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a world class education for all? « Previous | |Next »
January 25, 2008

If an education revolution is to be more than election headlines presupposes a link between education and the labour market. The education bit minimally means computers and trades in schools whilst the IR bit is rolling back workchoices. The link, presumably, is more skilled workers who will help ease the inflationary pressures arising from workforce shortages.

Do the key problems of education readily link in with the Government's IR agenda? Aren't most of the problems---whether at preschool, primary or secondary level, at private or public level, or at university or tertiary vocational level---about resources and how they are to be allocated? Doesn't this involve problems of federalism, particularly between needs for more uniformity and national standards on the one hand, and needs for greater autonomy, individual choice and adaptation to local demand on the other?

Nelson.jpg Bill Leak

Yet the ALP continues the Howard Government's funding of private schools that doesn't take into account the resources for the schools and the inequality of opportunity in the name of certainty. The ALP is going to build a world class education and quality school for everyone. That's a big investment ---a 2005 report by a ministerial council on education concluded that government (public) schools needed an extra $2.4 billion to meet minimum national resourcing standards. Will that happen with a razor gang in full flight with a brief to cut back spending and ensure greater efficiency?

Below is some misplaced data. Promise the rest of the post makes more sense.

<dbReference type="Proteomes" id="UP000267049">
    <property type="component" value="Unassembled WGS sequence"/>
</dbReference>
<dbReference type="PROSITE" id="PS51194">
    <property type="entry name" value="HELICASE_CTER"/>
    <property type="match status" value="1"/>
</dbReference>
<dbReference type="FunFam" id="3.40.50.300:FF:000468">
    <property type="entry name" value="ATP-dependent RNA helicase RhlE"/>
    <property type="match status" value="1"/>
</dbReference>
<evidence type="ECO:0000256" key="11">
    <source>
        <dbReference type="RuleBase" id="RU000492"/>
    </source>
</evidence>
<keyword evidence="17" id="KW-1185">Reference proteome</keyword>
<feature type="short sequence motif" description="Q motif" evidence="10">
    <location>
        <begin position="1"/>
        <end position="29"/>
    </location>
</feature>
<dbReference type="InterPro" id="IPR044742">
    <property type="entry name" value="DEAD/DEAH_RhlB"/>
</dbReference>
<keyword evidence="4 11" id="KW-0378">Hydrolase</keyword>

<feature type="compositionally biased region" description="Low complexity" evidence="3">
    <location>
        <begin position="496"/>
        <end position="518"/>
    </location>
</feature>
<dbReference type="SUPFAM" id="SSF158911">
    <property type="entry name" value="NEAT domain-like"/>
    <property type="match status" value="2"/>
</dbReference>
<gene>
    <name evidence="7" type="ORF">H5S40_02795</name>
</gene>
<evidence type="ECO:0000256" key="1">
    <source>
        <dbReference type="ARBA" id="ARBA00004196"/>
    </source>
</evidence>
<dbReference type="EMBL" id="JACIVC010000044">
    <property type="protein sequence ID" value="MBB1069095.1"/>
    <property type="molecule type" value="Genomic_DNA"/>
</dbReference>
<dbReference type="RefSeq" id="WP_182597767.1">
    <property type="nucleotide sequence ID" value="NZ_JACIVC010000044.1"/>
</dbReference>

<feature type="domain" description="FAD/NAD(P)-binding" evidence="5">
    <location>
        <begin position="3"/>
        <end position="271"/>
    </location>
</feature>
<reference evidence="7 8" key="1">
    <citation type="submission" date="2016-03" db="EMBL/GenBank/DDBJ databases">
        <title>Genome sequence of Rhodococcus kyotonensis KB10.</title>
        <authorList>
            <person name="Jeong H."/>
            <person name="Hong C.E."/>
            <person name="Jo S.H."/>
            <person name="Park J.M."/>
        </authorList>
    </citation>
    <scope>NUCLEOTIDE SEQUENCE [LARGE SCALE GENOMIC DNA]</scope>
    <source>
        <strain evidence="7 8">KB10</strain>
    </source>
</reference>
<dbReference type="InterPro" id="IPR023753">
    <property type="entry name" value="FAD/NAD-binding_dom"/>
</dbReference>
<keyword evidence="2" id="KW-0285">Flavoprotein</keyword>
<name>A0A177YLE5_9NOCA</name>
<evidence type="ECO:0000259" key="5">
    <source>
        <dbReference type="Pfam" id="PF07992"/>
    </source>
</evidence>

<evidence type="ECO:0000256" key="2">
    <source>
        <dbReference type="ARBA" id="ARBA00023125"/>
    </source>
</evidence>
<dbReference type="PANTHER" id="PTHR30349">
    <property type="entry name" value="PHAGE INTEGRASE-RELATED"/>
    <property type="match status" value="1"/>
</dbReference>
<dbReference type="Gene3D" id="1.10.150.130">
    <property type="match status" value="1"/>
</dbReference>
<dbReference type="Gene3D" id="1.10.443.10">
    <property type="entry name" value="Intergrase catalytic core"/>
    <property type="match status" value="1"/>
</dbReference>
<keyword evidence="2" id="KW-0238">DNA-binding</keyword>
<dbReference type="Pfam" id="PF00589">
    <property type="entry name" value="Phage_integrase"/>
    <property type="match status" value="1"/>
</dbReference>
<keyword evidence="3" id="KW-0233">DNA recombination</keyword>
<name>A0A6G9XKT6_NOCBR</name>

As Jack Waterford observes in the Canberra Times that Gillard cannot:

be comfortable that the reforms and the reinvestment, education needs can be safely deferred until a second Swan budget, after the immediate pressure on government spending is alleviated. No one (especially Defence) should be immune from close expenditure review committee scrutiny, but the focus should not be only on costs and the bottom line, but on priorities, political and administrative effectiveness and better outcomes for the public. One has only to read old Labor press statements to know how acute some of the needs are, and how mere marking time will not be enough.

A lot of those refer to the need to a greater investment in universities to make up for the declining public investment during the Howard regime.

| Posted by Gary Sauer-Thompson at 6:39 AM | | Comments (4)


Happy Australia Day to all. Have a great weekend.

What Les said.

Some of the problems in education could be fixed by making better use of the resources already available. In senior maths for example kids are taught with an eye towards test scores rather than skills useful beyond school. Although I guess that would still involve expenditure getting a new curriculum up and running.

I notice the defense budget stays intact.

Thanks Les.Same to you.

Lyn One of my biggest disappointments with Rudd Labor on education is the way it has retained the Coalition's flawed funding model until 2012; a model that allocates money to schools on the basis of the socioeconomic status where students live and not on need.

The drift of students to private schools creates increased costs for government schools because the latter are taking a greater share of students with more educational challenges and more costly to educate. So the two tier educational system becomes ever more entrenched.

This looks to be an ALP that is very timid on reforms to help give disadvantaged kids a leg up.

Nan, It seems to me that the public/private and postcode by postcode models both approach education through an economic lens rather than an education one. If you were serious about a better educated population, surely you'd work out a few goals then do what you can realistically do to reach them?

Wouldn't you ask education people for advice before you brought in the bean counters? Wouldn't you put aside the new user-pays political correctness for a minute?

So far I share your disappointment. Despite the election rhetoric they're keeping the framework that guarantees everything will stay pretty much the same as it is now.